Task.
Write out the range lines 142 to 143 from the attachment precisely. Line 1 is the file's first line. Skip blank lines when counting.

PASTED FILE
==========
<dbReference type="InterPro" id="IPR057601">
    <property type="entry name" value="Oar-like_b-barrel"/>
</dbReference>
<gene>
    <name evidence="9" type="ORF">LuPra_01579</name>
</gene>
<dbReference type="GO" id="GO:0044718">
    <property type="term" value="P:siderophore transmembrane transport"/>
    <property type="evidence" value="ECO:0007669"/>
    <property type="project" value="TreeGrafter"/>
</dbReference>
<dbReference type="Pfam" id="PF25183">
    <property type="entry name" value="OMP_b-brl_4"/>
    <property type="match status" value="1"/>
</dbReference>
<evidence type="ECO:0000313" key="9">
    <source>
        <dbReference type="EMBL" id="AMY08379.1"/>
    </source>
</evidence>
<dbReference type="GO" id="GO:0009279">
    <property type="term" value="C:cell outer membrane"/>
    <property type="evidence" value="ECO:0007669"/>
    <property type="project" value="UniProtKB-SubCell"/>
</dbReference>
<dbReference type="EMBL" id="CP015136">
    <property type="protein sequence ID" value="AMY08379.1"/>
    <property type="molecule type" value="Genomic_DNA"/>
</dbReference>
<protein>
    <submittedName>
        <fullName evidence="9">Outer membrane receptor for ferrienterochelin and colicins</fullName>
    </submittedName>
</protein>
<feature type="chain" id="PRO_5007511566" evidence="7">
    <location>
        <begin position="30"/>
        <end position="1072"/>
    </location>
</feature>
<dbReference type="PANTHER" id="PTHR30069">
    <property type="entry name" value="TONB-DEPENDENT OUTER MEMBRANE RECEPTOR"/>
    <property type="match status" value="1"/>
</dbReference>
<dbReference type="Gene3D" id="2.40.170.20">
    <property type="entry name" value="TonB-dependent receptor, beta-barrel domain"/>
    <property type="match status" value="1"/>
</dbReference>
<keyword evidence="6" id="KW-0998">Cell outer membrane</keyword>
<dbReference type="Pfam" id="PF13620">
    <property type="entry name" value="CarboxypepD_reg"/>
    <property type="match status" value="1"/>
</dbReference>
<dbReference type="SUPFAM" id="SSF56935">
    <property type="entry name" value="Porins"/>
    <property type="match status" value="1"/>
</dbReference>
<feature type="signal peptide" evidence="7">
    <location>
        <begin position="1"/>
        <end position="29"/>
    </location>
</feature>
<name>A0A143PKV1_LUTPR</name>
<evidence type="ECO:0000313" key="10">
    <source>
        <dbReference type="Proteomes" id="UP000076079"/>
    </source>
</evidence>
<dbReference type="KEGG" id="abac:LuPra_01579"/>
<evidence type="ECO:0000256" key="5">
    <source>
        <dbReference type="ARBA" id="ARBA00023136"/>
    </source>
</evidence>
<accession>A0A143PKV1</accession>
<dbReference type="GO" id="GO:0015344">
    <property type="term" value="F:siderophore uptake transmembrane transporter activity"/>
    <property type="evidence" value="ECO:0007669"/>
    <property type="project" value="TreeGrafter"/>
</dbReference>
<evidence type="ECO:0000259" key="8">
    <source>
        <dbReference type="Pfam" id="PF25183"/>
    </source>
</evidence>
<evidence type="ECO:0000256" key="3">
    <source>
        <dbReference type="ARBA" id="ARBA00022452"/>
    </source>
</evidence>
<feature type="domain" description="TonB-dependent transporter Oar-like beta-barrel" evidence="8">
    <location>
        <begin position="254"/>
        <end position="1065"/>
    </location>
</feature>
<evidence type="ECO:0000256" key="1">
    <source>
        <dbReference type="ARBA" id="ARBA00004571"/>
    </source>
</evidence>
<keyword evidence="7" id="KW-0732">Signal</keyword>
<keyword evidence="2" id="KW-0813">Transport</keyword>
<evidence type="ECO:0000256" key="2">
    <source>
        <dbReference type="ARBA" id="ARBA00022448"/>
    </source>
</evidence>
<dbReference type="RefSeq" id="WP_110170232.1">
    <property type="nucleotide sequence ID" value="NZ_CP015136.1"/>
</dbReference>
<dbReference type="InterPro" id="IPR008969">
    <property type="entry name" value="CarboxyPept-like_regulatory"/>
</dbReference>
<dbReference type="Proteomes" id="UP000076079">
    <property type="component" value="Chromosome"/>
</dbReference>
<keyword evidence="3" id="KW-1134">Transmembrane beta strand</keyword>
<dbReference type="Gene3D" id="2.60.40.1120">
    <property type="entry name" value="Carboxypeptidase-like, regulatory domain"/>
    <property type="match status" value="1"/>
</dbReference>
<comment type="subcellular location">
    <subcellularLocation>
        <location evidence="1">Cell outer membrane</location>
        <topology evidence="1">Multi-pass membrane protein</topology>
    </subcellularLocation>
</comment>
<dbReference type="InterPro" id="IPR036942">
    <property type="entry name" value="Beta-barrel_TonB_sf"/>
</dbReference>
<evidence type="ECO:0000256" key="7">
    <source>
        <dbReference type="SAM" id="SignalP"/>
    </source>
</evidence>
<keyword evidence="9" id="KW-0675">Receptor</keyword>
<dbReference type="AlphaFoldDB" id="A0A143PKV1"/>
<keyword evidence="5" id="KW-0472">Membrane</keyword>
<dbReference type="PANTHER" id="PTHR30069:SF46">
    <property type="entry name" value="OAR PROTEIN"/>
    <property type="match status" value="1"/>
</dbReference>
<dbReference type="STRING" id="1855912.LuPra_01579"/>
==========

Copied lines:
    <property type="entry name" value="OAR PROTEIN"/>
    <property type="match status" value="1"/>